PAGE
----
Foreign matter is any kind of outside contaminant introduced into hemp flower or a hemp extract CBD product at any point in its production or distribution.

Examples of foreign materials include dirt, mold, hair, insect fragments and/or excrement.

While not all foreign material is necessarily harmful, the product you receive should be of high quality and free of outside contamination.

Final Thoughts

Don’t take a risk on your safety or be duped into buying a product that doesn’t contain the amount of hemp extract CBD claimed.  Ensure you have access to the product’s COA, short for Certificate of Analysis, to verify that your product is what it is and that it’s safe.

The COA is the lab report that shows what tests were performed on a hemp extract CBD product, including those mentioned above.

If you’re unfamiliar with a COA or how to read a COA for a hemp extract CBD product, see our interactive of a sample COA for a sample batch of our 3500mg FRESH tincture here.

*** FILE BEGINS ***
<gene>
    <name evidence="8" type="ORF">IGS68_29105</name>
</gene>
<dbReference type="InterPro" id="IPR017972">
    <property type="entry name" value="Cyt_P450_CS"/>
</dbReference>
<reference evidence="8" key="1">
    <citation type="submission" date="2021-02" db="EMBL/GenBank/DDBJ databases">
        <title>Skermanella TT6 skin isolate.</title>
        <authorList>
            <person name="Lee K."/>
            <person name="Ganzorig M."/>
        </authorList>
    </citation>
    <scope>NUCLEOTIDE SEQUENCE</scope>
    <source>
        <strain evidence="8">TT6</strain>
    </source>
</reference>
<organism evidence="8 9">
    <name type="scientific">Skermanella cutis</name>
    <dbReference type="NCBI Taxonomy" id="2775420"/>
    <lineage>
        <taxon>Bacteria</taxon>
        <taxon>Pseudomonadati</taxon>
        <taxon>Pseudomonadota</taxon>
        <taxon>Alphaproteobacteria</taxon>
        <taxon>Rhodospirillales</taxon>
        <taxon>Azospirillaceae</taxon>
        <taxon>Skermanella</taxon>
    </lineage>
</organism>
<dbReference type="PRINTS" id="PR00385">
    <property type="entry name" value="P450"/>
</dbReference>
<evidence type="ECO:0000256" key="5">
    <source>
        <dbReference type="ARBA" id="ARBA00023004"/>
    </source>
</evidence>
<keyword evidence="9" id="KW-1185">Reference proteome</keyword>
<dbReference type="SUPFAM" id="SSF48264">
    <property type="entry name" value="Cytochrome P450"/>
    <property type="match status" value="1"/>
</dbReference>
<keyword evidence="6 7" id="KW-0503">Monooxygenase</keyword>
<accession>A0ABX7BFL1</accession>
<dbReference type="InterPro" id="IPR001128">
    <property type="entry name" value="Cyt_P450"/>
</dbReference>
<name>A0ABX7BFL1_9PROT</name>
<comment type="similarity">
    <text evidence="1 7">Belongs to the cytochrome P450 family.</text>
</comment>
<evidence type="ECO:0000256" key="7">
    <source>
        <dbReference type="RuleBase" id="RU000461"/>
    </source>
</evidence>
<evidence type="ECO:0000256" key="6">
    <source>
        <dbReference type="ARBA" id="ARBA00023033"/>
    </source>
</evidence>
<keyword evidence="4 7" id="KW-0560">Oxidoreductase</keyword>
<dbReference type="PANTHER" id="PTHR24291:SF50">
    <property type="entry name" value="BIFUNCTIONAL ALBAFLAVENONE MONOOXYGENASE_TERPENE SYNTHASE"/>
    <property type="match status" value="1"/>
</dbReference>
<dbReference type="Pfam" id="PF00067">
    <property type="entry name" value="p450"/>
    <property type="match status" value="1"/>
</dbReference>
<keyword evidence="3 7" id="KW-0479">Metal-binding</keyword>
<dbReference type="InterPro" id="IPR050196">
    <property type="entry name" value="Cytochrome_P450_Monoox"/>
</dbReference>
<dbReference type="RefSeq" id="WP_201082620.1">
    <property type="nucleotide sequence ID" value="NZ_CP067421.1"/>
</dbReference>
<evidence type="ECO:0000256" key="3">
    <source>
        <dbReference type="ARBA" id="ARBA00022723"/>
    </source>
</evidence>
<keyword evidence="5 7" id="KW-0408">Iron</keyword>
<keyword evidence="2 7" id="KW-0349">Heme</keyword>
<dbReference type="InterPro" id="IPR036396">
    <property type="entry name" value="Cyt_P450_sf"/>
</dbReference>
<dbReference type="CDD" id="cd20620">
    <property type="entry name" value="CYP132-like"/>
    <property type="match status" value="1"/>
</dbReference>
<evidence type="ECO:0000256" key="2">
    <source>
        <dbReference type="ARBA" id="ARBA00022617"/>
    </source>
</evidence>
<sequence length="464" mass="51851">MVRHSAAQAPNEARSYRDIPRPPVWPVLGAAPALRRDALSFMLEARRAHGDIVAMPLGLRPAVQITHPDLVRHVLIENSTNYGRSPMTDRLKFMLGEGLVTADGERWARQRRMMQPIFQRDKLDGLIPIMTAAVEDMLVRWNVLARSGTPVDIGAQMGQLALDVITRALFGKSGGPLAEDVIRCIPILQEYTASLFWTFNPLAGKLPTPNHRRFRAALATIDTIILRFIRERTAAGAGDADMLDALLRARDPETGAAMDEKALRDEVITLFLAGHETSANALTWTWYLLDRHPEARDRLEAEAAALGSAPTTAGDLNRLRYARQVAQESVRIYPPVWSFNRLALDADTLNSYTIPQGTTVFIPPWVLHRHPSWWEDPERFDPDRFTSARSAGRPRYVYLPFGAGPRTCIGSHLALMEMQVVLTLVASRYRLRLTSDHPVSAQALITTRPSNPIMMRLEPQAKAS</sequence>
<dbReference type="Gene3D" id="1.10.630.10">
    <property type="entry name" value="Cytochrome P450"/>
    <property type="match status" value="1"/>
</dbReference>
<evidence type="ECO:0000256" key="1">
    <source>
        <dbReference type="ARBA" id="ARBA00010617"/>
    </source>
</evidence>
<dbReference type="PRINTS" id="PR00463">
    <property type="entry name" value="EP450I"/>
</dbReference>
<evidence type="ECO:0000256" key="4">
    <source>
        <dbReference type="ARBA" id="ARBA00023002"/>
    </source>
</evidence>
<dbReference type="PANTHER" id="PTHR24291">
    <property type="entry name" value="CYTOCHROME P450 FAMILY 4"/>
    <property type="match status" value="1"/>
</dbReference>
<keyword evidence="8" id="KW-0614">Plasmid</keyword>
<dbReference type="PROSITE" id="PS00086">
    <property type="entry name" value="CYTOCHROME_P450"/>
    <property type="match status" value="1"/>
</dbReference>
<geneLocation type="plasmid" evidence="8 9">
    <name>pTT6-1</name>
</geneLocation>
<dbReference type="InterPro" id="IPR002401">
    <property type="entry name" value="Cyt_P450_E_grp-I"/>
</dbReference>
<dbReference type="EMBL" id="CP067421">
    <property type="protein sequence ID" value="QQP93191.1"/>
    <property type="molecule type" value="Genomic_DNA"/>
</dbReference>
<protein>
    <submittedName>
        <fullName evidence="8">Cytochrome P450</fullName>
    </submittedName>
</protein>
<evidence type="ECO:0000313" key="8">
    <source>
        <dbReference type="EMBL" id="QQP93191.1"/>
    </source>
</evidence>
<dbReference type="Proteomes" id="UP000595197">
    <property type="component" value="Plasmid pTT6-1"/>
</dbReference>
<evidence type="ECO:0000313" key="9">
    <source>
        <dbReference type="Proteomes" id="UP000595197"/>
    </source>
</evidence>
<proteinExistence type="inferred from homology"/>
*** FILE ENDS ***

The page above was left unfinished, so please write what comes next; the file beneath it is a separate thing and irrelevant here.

CBD-topical-certificate-of-analysis-breakdown
Sources

The Smell of Lavender is Relaxing, Science Confirms. Frontiers. ScienceDailyPublished October 23, 2018.

Nicolopoulou-Stamati P, Maipas S, Kotampasi C, Stamatis P, Hens L. Chemical Pesticides and Human Health: The Urgent Need for a New Concept in Agriculture. Front Public Health. 2016;4:148. Published 2016 Jul 18. doi:10.3389/fpubh.2016.00148.

Tox Town.U.S. National Library of Medicine. Published May 31, 2017.

Your Microbes and YouNIH News in Health. Published November 2012.

World Health Organization, Food Safety Digest. Department of Food Safety and Zoonoses. Published February 2018. REF. No.: WHO/NHM/FOS/RAM/18.1.

Public Health Statement for CadmiumAgency for Toxic Substances and Disease Registry (ATSDR). CAS#: 7440-43-9. Published September 2012. Last updated January 21, 2015.